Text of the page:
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Bridging

Hope Capital to provide bridging loans to people with adverse credit

6 Aug 2019

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by Gary Bailey

Hope Capital is to extend its lending to borrowers who have had bankruptcies, IVAs or who have an impaired credit history.

 

The bridging lender has taken the decision to enhance and extend its product range to meet the needs of applicants with an impaired credit history. It will require there to be a solid exit route to pay the loan back on or before the due date and each loan of this type will need to be repaid with the sale of the property lent against.

 

It is providing these loans to meet a need in the marketplace, although Hope Capital will want to explore the reasons for the bad credit happening in the first place and how it has been overcome. It will want to be sure the cycle of poor credit has been broken and will not continue into future borrowing.

 

As long as these assurances are received, Hope Capital will accept borrowers with CCJs, a settled bankruptcy, IVA or Company Voluntary Arrangement. It will also review applications from potential borrowers with outstanding or ‘rolling’ arrears.

 

For a residential purchase, rates will start from 0.69% per month. Hope Capital will lend up to a maximum of 75 % LTV, including to borrowers with under £5,000 of CCJs that have been settled at least 24 months ago. Other LTVs will vary according to severity of impaired credit and whether any CCJs and arrears are current or settled. For borrowers with outstanding mortgage arrears the maximum LTV will be 40%.

 

For a semi-commercial loans rates will start at 0.85% per month. A max LTV of 70% will be available for a borrower with no bankruptcies, IVAs or CVAs and with settled CCJs of less than £5,000, down to 40% for borrowers with rolling arrears.

 

For commercial property the maximum LTV is 65% with rates from 0.89%.

 

Hope Capital is well known for being a specialist bridging lender prepared to help customers with more unusual loan requests as well as those in need of standard bridging loans. With this enhanced range of loans, it will continue to accept less-regular cases. It will also accept unusual and complicated ownership structures as well as individuals, partnerships and companies.

 

There will be no credit scoring and each application will be looked at on its own merits with underwriting dependent on a clear and feasible exit strategy to pay the loan back by the due date. The loans will be available across England and Wales for light, moderate and heavy refurbishment as well as for property portfolios and for businesses.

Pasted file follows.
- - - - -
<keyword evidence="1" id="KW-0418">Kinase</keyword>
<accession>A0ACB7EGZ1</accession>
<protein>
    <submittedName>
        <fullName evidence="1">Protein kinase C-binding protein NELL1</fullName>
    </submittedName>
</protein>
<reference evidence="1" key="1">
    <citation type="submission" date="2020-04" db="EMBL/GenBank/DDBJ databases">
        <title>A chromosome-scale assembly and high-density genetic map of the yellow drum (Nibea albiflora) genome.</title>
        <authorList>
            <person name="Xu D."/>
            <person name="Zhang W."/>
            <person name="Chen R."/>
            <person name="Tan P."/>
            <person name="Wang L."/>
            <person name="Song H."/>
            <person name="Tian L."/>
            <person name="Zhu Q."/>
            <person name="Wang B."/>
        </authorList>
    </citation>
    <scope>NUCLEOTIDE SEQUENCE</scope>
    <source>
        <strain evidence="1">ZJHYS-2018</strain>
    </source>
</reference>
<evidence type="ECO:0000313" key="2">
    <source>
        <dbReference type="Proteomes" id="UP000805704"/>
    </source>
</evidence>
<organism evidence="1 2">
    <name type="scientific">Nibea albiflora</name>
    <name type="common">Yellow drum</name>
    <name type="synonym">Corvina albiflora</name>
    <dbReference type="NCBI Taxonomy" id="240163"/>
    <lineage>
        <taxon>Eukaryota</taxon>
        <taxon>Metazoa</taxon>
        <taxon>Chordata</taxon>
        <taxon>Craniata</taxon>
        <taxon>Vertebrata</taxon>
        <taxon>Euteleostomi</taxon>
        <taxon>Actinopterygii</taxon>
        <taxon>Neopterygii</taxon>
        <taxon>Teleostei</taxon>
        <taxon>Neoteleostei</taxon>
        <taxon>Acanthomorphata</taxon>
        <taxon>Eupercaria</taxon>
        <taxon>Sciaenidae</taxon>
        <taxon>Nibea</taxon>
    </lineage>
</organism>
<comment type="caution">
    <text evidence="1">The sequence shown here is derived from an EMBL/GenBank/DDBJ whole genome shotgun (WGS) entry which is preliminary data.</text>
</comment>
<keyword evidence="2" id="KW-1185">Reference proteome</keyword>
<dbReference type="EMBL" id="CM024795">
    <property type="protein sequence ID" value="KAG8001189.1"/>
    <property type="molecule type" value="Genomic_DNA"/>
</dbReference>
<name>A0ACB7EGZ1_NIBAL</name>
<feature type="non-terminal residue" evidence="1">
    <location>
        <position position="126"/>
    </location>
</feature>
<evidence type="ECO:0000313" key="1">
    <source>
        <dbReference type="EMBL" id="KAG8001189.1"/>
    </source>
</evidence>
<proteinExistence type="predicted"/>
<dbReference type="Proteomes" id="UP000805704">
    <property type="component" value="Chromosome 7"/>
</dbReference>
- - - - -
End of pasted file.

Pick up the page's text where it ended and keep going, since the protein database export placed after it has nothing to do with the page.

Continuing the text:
“We have always looked at every application on its own merits and weighed up each loan individually.  Some of the applications we have received in the past have been from people who might have a somewhat tarnished credit history but who have a very strong business case and a clear exit route.  At low LTVs it makes perfect sense to grant a short-term loan when the case warrants it, with the condition that each loan is paid back with the sale of the property. This is particularly the case when someone has had credit problems in the past but these are now resolved, as long as we understand the reasons for this and we are confident this is not ongoing.

“We have introduced this extended range of bridging loans in order to make bridging available to a whole new segment of the market.”

Gary Bailey, Managing Director

Over the past few years, the start to the year has triggered something verging on a price war with bridging rates being slashed for a temporary period of time.  The same pattern was seen this year although to a slightly lesser extent. With some lenders having funding lines pulled at the end of last year and the beginning of this, there was a wariness with slightly more of a focus on profit margins.  No lender can afford to be in a loss-making situation and no broker or borrower should want them to be as it jeopardises everybody.

 

It brings home the priority that brokers and borrowers need to place deals based on surety of funds and the focus that lenders need to place on responsible due diligence. With that in mind, the themes for this year need to be:

Ensuring any lender that a broker places business with has a guaranteed source of funding.  This will ensure that your clients get the money they need when they need it and that it remains in place for the duration of their project. Principal lenders with their own funds are always going to be the safest bet.

 

Is the lender in a position to make their own decision? If you submit a case to a lender and they say ‘yes’ in principle, does yes really mean ‘yes’ or is it a decision that an external credit committee will be able to overturn? If, as a broker, you have submitted comprehensive, accurate information, your credibility and reputation with your client then rests on the lender doing what they say they will and lending when they say they will.  To a large extent this is linked to where a lender’s funds come from and how much autonomy to lend they really have.

 

While growing competition has meant that rates are ever-more competitive this will never be the ‘be all and end all’ in bridging. Surety of decision, surety of funds, flexibility over what they will lend upon and speed of turnaround are arguably more important than rate. Package this up with clear communication and transparency over terms and this should be the package that brokers are looking for in a lender this year.

 

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Gary Bailey

Gary is responsible for influencing and implementing the strategy of the business and embedding the company’s values. Managing the day-to-day operations of Hope Capital, promoting expansion and innovation to achieve its growth ambitions.

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